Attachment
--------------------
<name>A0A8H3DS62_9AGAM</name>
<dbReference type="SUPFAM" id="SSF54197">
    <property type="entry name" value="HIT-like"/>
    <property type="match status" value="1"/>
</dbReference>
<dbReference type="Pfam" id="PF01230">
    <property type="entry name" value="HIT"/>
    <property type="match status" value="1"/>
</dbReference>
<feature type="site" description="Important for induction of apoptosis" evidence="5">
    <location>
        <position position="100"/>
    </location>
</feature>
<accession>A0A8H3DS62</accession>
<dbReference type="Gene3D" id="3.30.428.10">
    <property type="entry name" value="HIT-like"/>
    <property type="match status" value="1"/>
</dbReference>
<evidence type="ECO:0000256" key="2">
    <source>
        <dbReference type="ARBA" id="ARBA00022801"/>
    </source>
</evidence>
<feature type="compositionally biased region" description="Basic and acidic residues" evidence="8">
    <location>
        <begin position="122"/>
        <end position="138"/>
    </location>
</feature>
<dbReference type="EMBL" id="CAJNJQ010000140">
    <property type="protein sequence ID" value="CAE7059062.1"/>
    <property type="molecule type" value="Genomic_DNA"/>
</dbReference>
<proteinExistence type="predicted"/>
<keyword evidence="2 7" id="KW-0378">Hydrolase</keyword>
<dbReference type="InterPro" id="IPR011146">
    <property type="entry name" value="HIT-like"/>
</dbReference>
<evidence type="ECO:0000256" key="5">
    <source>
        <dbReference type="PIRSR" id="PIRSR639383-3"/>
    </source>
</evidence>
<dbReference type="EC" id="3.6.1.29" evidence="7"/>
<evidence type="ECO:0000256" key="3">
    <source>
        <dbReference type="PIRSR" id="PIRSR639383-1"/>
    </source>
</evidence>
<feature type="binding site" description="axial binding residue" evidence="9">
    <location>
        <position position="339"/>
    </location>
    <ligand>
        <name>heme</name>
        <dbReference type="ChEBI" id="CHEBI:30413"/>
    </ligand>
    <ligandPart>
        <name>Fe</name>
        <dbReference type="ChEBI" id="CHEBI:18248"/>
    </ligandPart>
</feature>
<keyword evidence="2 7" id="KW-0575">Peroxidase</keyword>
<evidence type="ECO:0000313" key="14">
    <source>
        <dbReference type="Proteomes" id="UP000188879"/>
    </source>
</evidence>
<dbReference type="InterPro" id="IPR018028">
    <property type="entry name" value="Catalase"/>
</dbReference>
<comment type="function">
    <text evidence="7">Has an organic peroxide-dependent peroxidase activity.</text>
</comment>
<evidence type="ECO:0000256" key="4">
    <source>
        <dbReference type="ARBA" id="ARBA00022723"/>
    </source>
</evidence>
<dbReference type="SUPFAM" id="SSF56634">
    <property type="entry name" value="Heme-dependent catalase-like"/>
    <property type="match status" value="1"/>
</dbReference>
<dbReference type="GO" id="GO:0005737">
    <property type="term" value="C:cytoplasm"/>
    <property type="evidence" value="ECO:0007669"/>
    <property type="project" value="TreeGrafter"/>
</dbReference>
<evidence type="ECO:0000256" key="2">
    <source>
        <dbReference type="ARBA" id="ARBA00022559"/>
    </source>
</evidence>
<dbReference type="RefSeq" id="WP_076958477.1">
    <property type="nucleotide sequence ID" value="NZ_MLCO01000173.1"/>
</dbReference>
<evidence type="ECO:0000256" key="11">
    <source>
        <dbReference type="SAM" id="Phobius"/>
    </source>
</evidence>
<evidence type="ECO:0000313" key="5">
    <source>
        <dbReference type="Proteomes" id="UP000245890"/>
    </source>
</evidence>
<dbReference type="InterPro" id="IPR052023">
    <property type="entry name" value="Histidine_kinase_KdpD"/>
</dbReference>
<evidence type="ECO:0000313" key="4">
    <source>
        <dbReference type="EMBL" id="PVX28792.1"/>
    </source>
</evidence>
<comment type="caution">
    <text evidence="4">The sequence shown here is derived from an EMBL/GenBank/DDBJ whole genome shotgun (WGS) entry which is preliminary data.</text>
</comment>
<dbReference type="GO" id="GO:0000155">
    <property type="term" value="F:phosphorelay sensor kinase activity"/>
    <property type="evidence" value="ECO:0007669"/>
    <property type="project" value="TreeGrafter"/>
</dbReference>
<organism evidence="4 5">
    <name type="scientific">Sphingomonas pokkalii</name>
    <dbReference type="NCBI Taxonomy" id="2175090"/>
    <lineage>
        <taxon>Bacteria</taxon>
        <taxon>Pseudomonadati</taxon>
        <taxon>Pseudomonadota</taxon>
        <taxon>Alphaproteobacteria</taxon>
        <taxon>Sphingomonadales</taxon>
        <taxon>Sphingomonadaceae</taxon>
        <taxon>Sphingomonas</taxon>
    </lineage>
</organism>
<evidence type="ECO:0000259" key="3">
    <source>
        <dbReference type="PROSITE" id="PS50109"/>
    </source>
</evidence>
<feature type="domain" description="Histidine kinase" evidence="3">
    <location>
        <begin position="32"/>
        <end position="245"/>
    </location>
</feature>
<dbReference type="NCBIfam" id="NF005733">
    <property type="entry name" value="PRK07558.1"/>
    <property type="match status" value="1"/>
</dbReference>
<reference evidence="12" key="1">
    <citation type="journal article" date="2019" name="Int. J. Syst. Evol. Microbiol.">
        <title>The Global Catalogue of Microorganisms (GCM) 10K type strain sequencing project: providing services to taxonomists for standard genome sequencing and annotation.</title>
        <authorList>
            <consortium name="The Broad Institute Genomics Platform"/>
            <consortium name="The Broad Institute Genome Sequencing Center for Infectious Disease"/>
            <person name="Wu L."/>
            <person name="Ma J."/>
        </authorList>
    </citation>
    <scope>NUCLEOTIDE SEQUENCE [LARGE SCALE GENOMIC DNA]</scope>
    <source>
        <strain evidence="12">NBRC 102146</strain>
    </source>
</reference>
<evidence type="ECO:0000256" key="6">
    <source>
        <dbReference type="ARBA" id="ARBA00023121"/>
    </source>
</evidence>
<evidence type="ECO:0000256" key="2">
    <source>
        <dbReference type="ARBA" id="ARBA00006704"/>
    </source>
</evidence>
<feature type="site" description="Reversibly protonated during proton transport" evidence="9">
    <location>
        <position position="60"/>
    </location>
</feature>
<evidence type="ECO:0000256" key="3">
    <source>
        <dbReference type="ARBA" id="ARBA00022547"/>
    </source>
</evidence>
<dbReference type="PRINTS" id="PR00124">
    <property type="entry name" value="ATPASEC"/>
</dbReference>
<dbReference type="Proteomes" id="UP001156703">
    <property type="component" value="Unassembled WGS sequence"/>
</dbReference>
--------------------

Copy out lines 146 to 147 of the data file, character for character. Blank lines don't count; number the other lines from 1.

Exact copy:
    </location>
</feature>